Sunflower Gold and Summer Dreams
Oh, the sunflowers of my youth, their golden rays dancing in the wind. Helianthus was my bean plant of Jack in the Beanstalk. I would dream of climbing up the gigantic leaves into the heavens to find my pot of gold. During summer, you could find me in my secret hiding places by following the trail of sunflower hulls I would leave in my wake. You could measure the length of a mid-week church meeting by the height of discarded sunflower hulls piled beside me on the church pew. Saturdays, our special television night, was filled with Star Trek (the original, not reruns), sunflower seeds and popsicles.
Now as an adult, I indulge myself in a childlike fascination of sunflowers with names such as 'Teddy Bear' or 'Music Box'. What tales I weave with a lemon yellow ‘Valentine' or a fluttering 'Monarch' sunflower swaying in a breeze. I sense breeders of sunflowers remember their childhood when they give their new hybrids a name. Sunflowers bring out the inner child in all of us. Standing next to an eleven-foot tall 'Russian Giant' certainly makes me feel as small as a child.
Helianthus, a North, Central and South American native plant, was grown by indigenous people for over 3,000 years before the Spaniards discovered it and introduced the plant to Spain. For centuries, the sunflower was used in a variety of ways. Imagine the sun worshipping Aztecs' love for the genus. They glorified their temples with its sun-like golden rays, and priestesses adorned themselves with crowns made from the blossoms. The sunflower is a perfect choice for a sun-worshipping culture.
In modern times, the sunflower is used extensively throughout our culture. The list is endless in its seeds' culinary value, from use in bread, ground into flour, or pressed into oils. Of course, we cannot forget my longtime favorite, roasted sunflower seeds. Plant uses include fodder for cattle and poultry, soap making, and candle making. In the garden, they attract beneficial insects, such as bees and butterflies, along with predators, such as lacewings and parasitic wasps. The sunflower is a lovely plant to beckon in the troops to stand guard and protect your garden from enemy pests. When the seeds ripen, the birds feast on the bounty. The entertainment value of watching a chickadee hanging upside down on the dried flower heads is worth growing the plant in itself. Helianthus is an herb used medicinally as a diuretic and expectorant. The stems are used for the making of paper. The list of uses for this plant seems endless.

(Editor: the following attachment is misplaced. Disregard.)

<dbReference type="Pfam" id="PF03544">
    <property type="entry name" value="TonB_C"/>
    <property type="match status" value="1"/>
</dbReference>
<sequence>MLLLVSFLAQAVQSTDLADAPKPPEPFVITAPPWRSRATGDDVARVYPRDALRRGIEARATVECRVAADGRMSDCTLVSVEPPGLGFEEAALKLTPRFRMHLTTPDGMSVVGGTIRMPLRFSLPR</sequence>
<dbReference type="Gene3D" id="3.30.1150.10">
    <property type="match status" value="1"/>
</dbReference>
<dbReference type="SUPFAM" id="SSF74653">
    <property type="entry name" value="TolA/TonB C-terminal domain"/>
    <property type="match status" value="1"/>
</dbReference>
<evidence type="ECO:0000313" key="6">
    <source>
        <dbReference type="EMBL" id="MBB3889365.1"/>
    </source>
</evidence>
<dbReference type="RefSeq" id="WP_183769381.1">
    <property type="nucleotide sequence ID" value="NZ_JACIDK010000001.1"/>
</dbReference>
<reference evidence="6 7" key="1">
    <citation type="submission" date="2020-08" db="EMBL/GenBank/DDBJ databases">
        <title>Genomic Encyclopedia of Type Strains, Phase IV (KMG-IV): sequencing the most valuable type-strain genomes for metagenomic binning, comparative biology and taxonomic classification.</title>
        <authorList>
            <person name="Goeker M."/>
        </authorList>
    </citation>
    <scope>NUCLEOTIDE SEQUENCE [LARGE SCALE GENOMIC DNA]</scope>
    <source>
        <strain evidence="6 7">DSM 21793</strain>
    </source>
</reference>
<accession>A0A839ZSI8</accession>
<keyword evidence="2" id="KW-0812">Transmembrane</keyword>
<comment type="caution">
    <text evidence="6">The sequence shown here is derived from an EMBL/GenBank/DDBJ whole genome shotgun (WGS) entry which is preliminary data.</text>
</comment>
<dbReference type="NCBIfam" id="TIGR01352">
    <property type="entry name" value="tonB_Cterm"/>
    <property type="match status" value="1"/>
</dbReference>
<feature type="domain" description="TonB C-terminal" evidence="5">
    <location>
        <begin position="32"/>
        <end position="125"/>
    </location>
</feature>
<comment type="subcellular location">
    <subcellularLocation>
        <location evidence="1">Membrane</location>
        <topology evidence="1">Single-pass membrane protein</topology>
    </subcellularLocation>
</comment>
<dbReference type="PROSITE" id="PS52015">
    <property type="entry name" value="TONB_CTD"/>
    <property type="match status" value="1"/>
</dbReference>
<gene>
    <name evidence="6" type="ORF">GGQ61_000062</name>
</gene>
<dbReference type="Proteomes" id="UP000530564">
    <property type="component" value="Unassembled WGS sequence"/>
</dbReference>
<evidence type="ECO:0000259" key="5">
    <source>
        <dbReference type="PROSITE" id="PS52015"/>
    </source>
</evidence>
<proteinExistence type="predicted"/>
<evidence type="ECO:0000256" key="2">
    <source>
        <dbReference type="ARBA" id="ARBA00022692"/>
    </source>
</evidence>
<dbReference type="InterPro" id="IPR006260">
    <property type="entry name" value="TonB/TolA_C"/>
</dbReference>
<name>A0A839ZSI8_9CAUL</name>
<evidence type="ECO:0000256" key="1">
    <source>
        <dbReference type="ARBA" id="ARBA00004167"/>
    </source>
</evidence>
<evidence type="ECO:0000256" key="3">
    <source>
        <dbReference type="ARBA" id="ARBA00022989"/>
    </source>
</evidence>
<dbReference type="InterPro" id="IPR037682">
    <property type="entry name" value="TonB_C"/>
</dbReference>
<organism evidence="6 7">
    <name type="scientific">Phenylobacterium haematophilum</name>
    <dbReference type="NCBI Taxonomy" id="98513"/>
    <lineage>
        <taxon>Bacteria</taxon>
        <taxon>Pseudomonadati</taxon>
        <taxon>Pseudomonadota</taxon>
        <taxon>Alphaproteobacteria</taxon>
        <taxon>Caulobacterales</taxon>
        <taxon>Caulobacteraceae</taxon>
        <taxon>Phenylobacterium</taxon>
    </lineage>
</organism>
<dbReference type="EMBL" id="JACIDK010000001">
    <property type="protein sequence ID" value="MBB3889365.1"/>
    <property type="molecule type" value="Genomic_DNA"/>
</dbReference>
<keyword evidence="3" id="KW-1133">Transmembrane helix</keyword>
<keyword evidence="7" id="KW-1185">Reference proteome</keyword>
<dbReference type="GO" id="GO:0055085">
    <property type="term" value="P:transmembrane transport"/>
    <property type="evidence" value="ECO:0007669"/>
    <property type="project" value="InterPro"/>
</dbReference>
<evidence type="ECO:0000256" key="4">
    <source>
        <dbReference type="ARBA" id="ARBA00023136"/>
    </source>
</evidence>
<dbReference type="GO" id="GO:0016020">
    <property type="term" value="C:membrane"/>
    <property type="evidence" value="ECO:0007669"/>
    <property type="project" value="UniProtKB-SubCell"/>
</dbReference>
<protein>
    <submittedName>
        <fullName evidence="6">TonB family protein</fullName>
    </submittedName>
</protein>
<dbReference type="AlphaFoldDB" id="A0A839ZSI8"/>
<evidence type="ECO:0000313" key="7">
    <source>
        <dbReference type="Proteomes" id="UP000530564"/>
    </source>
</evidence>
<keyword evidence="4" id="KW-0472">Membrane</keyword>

As for me, I love them in my garden. Although I grow fewer annuals now, the annual sunflower usually finds a place. The tall ones make a quick temporary screen and the multi-branched ones are outstanding as cut flowers. To grow, they need a rich, well-drained soil in a full-sun position. I wait for the soil to warm up and usually plant mid-May to mid-June depending on the weather. If I plant too soon and they do not germinate, I do a second sowing later on in the month. One of my favorite places to plant them is around the compost pile. They enjoy the position with the compost to feed them and soon hide the pile from view.
A few of my favorite annual sunflowers include:
'Autumn Beauty' grows with six-inch-wide flowers, with mahogany red colors (some almost chocolate colored) and stands about five feet tall.
'Mammoth' is an old standby with its ten-inch-or-larger golden flowers, growing six to seven feet tall. Next to a compost pile they grow taller.
'Music Box' is multi-branched in many colors, from dark red to creamy yellow and also produce bicolor flowers five inches wide, with the plant reaching 2½ feet tall.
'Russian Giant' reminds me of the sunflowers of my youth, reaching eleven feet tall with golden flowers ten inches across.
'Teddy Bear', with its double yellow flowers five inches across grows, about three feet tall.
'Italian White' is one of my favorites for cut flowers. Multi-branched with numerous pale lemon yellow flowers four inches wide, the plant reaches five feet tall.
I must go now so I can make my garden ready for the giant and petite sunflowers. They will grace my summer garden, bringing a drop of sunshine even on a rainy summer day. Look for me this summer, reaching for the heavens in search of the gold.
In the year 2002, I began trialing many different cultivars of sunflowers. Each year I add new sunflowers to the Plant Gallery and Growing Guide at the end of the growing season.
by Debbie Teashon
Photographed in author's garden.